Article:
At 2.30pm I start my afternoon surgery which generally finishes just after 5 pm. On a good day, I can leave around 5.40pm so I can pick up the kids and get home. Some GPs are staying well beyond 8pm to get everything done, some have remote access at home to keep on top of their admin. On a Friday I leave about 6.30pm or so as I don’t need to get home to pick up the children. Every couple of weeks, I will be ‘on call’, this means I will be the GP in charge of doing any ‘late visits’ – this means any urgent visits that are requested after lunch are my responsibility and I will do them after my afternoon surgery. I was late call earlier in the week and had six phone calls to do which were mostly prescription queries and one home visit to attend to.
So that is a typical ‘routine’ day. I won’t go into all the different patients I might see, from simple rashes to very complex elderly patients with several health conditions…Maybe for a future blog, suffice to say the clinical presentations are varied!
What is ‘urgent care’? At my practice, we GPs tend to do a whole day of urgent care. The clinic is full of patients needing/requesting same day appointments. Our urgent clinics are staffed by a variety of clinicians – a GP doing face to face consultations, a GP doing telephone triage, a practice nurse, an advanced nurse practitioner (ANP) and an urgent care practitioner (UCP) or two. Patients will have a variety of problems from simple coughs and colds to back pain, acute mental distress or urgent prescription queries. We do not promise a patient will see a GP and try to match the patient with the appropriate clinician on the day.
These days can be manic, the clinics are always full and we can see some very sick people. We tend to run ‘late’ so we try to warn patients there may be a wait but they will be seen. So why do we run late? Many problems aren’t a simple fix. Admitting someone to the hospital takes time, having to ring the bed manager or doctor on call, arranging transport after having a lengthy discussion with the patient/family about why a hospital stay is recommended. Also, the GP may be reviewing nurse/UCP patients as well as seeing their own.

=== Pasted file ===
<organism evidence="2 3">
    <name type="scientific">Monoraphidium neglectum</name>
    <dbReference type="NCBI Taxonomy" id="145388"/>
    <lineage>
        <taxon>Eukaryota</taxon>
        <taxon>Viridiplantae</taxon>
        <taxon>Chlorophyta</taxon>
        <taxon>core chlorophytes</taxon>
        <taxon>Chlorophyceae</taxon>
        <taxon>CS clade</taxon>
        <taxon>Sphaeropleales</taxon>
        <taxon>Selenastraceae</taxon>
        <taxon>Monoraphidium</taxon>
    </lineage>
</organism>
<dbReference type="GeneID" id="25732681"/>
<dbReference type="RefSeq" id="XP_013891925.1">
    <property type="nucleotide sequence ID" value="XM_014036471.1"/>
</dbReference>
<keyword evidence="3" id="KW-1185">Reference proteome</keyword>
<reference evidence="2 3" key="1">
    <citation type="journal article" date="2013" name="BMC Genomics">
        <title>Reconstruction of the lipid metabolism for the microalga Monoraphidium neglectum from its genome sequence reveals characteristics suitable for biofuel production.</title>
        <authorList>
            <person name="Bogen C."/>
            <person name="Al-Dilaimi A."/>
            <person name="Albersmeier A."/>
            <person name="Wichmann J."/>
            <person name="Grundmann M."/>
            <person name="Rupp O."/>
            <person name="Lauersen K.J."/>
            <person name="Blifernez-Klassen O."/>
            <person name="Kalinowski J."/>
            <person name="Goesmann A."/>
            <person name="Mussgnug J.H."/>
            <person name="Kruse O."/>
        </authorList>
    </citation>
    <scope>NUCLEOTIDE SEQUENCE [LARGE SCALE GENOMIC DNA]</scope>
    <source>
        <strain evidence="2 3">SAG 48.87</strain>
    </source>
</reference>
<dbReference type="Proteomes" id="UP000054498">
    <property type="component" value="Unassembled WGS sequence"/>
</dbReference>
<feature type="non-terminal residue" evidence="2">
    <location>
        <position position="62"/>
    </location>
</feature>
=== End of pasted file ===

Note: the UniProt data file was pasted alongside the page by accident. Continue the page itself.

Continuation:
Now I am a partner I also have other things to consider; how are my staff, anything they want to let me know about? Sorting complaints, ensuring the trainees are OK, replying to emails (so many emails!)… I am also comms lead – how is social media looking, are the waiting room TV screens up to date, do we need to sort new posters/campaigns? Liaising with IT/HR managers and local team leaders… The list goes on.
What other roles might you see us doing in general practice? Some days I spend half a day at a local nursing home, other weeks I do a round at a neurological rehabilitation unit. I am part of our practice ‘anticoagulation team’ so I monitor the warfarin clinics and authorise the dosing schedules when needed during a routine surgery. We teach medical students, supervise GP trainees, attend meetings at the hospital, medical school or CCG and get involved in research. No two weeks are the same.
I write this post on a Friday evening half watching masterchef Australia with a glass of wine in hand. It has been a busy week. I love my job, I love my colleagues. Being a GP is hard, it is busy but my goodness it is an honour. I get let into the personal lives of my patients; they trust me, they rely on me and they respect me. We do our best for you, sometimes we get it wrong but I assure you we are doing our best.